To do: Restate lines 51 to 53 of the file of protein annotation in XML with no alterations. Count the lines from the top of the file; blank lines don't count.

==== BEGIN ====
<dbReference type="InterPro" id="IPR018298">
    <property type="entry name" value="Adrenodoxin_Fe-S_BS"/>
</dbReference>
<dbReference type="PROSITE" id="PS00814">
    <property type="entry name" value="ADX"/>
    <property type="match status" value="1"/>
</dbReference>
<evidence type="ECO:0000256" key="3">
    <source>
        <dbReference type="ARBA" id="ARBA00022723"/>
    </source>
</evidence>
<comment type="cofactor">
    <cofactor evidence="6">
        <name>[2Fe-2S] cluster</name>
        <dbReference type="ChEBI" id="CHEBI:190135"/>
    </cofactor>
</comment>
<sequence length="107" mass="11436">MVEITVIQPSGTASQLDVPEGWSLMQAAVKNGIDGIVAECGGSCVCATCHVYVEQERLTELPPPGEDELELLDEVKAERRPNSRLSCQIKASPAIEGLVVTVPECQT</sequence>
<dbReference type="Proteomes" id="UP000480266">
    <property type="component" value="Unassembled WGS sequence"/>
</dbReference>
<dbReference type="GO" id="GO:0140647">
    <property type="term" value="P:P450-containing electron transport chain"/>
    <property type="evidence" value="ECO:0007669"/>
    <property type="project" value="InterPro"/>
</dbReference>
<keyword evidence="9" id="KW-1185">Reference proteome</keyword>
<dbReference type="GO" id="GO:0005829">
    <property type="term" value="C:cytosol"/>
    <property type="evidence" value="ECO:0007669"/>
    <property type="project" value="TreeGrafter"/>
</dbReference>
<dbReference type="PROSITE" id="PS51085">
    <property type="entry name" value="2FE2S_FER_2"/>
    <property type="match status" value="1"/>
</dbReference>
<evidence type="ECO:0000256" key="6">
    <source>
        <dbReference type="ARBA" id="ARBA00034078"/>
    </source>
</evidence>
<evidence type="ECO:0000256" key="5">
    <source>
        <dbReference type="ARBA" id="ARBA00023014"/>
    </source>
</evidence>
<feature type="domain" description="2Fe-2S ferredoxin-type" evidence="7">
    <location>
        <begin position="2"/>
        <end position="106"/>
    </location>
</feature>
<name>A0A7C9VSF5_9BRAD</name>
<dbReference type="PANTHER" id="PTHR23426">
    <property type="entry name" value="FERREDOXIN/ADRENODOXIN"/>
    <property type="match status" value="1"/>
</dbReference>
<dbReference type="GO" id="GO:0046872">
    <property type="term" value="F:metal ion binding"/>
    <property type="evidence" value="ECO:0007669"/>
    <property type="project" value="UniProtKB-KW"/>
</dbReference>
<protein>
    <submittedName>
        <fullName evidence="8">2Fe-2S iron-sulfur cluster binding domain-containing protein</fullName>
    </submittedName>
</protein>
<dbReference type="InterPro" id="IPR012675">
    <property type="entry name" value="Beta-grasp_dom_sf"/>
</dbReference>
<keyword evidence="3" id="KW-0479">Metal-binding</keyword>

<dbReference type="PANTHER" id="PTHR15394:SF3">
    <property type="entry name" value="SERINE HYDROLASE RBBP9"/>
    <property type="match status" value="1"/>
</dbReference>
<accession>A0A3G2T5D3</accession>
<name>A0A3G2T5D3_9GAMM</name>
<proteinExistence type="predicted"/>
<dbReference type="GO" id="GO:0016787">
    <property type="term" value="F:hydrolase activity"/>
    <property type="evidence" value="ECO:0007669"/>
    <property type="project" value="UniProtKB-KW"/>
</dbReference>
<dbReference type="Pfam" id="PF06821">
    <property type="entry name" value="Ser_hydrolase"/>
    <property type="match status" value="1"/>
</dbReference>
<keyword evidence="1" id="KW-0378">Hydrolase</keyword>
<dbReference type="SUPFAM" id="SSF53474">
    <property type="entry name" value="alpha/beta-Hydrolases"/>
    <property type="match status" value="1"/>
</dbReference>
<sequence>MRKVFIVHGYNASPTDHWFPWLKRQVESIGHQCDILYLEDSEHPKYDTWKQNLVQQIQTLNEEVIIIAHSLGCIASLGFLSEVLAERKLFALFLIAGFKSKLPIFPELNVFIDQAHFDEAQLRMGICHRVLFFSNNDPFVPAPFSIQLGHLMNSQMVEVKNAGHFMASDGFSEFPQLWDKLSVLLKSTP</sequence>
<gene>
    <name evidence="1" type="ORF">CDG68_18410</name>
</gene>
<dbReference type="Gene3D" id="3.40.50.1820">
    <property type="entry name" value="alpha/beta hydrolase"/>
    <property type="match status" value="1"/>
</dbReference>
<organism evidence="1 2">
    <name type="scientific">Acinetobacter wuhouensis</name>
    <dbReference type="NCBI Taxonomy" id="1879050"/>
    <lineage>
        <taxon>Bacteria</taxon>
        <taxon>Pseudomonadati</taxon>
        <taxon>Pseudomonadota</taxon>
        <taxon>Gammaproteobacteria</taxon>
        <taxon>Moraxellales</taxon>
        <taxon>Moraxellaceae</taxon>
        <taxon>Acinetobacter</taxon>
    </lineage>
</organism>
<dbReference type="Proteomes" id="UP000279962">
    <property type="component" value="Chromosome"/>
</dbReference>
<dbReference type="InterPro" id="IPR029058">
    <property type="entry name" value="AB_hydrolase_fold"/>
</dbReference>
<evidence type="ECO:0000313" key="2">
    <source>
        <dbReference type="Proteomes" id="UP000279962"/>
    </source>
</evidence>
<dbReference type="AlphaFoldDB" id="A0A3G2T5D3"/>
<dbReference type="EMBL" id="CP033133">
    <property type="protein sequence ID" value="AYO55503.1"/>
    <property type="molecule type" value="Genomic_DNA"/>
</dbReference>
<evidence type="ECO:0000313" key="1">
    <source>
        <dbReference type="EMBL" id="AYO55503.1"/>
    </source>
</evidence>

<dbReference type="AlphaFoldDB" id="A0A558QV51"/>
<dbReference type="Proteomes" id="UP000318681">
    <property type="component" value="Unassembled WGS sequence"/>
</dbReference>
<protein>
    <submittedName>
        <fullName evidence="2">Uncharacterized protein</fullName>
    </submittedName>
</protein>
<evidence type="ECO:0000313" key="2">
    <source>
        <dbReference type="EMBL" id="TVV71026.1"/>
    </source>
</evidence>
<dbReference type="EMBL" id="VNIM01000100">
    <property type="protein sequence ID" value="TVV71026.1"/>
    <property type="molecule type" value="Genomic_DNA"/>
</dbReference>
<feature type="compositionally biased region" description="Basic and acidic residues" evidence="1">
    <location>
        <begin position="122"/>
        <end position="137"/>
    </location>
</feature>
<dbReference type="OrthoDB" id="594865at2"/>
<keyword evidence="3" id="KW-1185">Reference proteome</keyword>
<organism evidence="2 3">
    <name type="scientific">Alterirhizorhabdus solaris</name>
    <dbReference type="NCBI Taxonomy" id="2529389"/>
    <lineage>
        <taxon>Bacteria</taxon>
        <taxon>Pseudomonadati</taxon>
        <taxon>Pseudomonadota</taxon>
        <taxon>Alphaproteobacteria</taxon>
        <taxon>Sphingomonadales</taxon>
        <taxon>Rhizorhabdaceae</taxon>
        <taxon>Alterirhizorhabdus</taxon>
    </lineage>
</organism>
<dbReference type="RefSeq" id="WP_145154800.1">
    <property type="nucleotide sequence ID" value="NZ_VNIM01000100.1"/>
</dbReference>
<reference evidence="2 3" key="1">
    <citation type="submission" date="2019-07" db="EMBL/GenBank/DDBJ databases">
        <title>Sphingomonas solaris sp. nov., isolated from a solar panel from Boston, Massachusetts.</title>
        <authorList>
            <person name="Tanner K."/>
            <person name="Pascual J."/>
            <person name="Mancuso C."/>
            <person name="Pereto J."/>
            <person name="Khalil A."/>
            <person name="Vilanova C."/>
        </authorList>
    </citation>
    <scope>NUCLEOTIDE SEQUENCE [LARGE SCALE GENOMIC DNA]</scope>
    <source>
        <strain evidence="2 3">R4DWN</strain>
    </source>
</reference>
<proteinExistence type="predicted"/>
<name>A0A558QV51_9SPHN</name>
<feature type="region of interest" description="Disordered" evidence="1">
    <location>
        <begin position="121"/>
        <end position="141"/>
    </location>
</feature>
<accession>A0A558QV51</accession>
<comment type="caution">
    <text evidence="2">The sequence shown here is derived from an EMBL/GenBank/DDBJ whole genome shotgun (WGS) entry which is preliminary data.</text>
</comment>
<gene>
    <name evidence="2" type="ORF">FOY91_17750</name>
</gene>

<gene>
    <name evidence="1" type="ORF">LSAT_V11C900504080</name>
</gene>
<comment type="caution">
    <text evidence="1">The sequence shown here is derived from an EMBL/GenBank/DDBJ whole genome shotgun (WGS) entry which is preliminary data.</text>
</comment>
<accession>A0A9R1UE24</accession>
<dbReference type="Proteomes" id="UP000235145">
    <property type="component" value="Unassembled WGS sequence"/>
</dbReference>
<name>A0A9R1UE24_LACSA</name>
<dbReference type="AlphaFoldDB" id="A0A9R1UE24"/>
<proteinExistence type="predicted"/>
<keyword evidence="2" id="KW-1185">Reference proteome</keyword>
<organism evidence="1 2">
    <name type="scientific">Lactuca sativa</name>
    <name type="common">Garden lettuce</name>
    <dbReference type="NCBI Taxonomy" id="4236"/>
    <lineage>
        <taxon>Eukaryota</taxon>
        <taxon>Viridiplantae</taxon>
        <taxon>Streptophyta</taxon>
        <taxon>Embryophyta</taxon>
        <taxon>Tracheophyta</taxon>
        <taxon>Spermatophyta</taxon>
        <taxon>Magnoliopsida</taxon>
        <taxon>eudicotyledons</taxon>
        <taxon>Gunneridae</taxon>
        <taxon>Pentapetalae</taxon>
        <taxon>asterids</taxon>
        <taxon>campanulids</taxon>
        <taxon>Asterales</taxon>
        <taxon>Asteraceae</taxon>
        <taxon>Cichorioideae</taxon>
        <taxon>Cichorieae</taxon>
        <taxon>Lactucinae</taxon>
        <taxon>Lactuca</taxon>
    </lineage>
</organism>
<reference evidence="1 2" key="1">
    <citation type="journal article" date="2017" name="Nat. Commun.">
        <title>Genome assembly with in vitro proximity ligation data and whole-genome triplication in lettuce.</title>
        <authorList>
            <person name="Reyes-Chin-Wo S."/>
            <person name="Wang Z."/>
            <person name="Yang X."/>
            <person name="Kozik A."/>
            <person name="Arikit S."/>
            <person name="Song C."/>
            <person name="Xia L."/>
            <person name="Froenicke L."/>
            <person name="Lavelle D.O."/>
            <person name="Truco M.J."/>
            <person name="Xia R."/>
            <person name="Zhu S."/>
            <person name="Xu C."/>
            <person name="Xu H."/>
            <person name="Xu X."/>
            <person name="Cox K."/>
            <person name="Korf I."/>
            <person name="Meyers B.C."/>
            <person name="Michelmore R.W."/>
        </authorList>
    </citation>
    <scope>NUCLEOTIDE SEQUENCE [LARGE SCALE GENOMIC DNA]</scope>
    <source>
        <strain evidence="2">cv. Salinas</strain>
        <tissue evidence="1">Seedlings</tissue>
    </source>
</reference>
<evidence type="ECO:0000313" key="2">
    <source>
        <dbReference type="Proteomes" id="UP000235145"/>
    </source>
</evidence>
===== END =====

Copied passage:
        <end position="106"/>
    </location>
</feature>